Over the last couple of months, we have been working on our Little Playmates Quilts. First, we showed how the blocks go together, then the popular sashing with stars tutorial. Now that both quilt tops are pieced, we are adding the final borders.
Many of our quilts don’t have borders, but some quilt patterns are complimented nicely by the addition of a border. Borders are good for quilts that need a frame to stop the overall pattern. They are also a quick way to make a quilt bigger. Skinny borders can also make a nice statement. In this case, it was part of the pattern we used, so we liked the design from the start. Our first choice for the border fabric was a print from the Sidewalks line that had many of the same colors.
While we love this fabric and it matches colors individually, the overall look just wasn’t quite right for us. The background pink color of the fabric is just too soft to balance all the bright colors within the blocks. The red of the stars in the sashing and the tiny blue polka dots of the white background fabric are strong colors that overpower the pink.We went to our favorite quilt shop in Logan to find something new, since nothing in our stock seemed like the perfect fit, either. When we saw this navy blue print from Joel Dewberry’s Wander line, we were sure it was the perfect thing. The navy is almost the same color as the blue polka dots on white, and it’s a strong enough color to balance all the other prints. The simple pattern is also a nice contrast against the busy playtime prints.
So how do you choose the perfect quilt border? Even we make mistakes sometimes, but here are some guidelines to help you choose:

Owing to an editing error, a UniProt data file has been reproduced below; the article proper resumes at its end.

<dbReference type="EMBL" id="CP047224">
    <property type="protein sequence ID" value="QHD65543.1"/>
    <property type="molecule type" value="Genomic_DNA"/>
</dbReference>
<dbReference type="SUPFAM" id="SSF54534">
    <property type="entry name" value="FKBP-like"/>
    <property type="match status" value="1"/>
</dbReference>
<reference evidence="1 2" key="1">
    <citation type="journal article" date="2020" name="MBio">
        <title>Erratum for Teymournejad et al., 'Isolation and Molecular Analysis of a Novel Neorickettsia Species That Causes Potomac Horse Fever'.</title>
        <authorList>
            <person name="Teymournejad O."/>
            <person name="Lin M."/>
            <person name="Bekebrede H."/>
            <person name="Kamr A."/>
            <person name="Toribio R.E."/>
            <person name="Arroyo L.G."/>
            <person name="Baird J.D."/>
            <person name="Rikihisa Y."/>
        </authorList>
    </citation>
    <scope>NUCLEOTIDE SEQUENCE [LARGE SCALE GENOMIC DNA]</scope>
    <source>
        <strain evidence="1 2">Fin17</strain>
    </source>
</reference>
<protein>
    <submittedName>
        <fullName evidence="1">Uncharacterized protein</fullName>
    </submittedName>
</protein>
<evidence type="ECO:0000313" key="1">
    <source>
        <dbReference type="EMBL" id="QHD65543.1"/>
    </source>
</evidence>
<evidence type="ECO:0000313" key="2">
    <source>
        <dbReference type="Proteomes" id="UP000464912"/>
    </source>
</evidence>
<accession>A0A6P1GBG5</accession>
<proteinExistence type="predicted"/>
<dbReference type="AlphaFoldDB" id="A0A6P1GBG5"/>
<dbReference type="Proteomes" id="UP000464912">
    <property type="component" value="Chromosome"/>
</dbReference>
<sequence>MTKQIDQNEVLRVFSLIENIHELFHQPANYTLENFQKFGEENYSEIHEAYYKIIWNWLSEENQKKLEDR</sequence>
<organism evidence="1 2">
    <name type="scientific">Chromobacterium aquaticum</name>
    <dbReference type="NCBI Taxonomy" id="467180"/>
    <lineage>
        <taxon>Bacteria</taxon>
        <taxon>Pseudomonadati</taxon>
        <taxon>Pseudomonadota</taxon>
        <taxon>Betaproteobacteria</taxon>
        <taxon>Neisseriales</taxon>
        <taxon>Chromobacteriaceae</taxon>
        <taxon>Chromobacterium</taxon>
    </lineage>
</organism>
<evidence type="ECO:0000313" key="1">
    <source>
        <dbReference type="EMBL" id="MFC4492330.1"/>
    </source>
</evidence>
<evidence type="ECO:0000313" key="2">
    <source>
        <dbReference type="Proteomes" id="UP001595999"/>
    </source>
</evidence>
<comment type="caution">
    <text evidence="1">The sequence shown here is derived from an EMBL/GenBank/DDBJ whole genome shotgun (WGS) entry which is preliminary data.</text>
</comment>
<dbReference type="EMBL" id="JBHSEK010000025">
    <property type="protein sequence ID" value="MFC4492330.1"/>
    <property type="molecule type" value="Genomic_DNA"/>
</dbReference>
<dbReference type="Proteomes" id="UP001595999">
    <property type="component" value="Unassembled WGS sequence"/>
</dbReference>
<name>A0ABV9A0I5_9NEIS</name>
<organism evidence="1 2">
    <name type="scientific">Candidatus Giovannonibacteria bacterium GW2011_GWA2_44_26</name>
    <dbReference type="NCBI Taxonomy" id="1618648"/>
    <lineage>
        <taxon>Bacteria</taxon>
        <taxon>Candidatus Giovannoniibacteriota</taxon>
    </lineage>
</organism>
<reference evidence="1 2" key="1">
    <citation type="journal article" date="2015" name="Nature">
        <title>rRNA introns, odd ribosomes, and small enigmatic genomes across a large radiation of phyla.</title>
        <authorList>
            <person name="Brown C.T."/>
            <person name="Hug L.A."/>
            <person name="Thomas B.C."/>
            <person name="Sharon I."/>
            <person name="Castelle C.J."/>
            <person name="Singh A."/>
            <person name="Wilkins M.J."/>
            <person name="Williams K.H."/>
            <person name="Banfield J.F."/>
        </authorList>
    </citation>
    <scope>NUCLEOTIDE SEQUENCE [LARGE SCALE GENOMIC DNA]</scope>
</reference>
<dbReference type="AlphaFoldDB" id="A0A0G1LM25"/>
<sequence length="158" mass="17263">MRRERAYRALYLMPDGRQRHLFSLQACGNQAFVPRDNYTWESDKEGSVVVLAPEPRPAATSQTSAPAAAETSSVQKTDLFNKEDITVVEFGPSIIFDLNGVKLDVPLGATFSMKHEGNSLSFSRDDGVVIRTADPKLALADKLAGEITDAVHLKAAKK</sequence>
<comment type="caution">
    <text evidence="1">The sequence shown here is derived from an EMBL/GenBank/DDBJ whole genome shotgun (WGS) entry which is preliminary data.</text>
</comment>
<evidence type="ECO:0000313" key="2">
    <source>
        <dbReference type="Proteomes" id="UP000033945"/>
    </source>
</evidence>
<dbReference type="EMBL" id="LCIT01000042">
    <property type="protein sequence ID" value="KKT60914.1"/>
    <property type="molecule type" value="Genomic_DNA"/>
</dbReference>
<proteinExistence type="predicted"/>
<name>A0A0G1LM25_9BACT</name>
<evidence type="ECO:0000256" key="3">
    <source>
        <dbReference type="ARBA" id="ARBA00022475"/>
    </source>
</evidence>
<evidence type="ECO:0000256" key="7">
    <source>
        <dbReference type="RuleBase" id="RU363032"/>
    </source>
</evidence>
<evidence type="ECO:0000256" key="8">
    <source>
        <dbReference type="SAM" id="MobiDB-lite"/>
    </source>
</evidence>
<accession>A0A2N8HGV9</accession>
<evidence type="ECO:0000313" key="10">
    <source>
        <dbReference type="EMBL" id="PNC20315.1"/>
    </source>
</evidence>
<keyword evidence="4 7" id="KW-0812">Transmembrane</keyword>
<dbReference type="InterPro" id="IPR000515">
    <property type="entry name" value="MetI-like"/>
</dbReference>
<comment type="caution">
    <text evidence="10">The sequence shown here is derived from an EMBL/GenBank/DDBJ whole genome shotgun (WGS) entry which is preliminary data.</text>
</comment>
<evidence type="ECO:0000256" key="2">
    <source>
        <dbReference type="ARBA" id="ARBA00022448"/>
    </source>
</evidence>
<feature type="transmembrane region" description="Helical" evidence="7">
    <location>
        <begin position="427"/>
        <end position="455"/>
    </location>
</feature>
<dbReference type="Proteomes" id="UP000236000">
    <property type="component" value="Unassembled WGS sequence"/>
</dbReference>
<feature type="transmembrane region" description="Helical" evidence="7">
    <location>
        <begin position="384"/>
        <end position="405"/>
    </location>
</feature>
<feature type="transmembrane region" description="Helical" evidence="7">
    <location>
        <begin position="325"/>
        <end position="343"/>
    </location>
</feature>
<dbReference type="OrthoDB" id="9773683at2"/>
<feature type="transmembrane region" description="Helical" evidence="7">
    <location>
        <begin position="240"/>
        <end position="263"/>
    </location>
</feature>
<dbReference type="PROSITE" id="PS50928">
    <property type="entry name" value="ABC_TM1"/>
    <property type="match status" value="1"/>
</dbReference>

-Decide what you want the border to be: Is it a frame for the quilt, or a continuation of the overall quilt? If it’s a frame, you want it to have good contrast, while harmonizing with the overall quilt color scheme and style. If it’s a continuation of the quilt, it should blend with the background or overall color, tone, and style of the quilt.
-Consider the size: If your border is wider than 4″, you can usually carry a large-scale print with no problem. If it’s smaller, use a medium- to small-scale print. The larger the border, the larger the print can be.
-Decide how many borders you want: A skinny, solid-colored or simple border is a good way to break up busy prints.
-Audition fabrics: If you’re able, lay a corner of your quilt over the top of the border fabric, so the border fabric frames the quilt as if it were sewn on. Squint to blur (or as we call it, “fuzz”) your vision. This will help you see what the quilt will look like from a distance. It also helps you visually separate color values, since it obscures the details.
-Don’t be afraid to follow your instincts: There’s always an exception to the rule. Don’t be afraid to break them once in awhile! The final word is whether or not it’s something you love.
In the end, it all comes down to personal preference. You might even like our quilt with the pink borders better than the blue. For us, it was a matter of matching the style of the bunk room and making them not too girly for the grandsons. As soon as we get these quilted and bound, we’ll show you how great they look in the bunk room!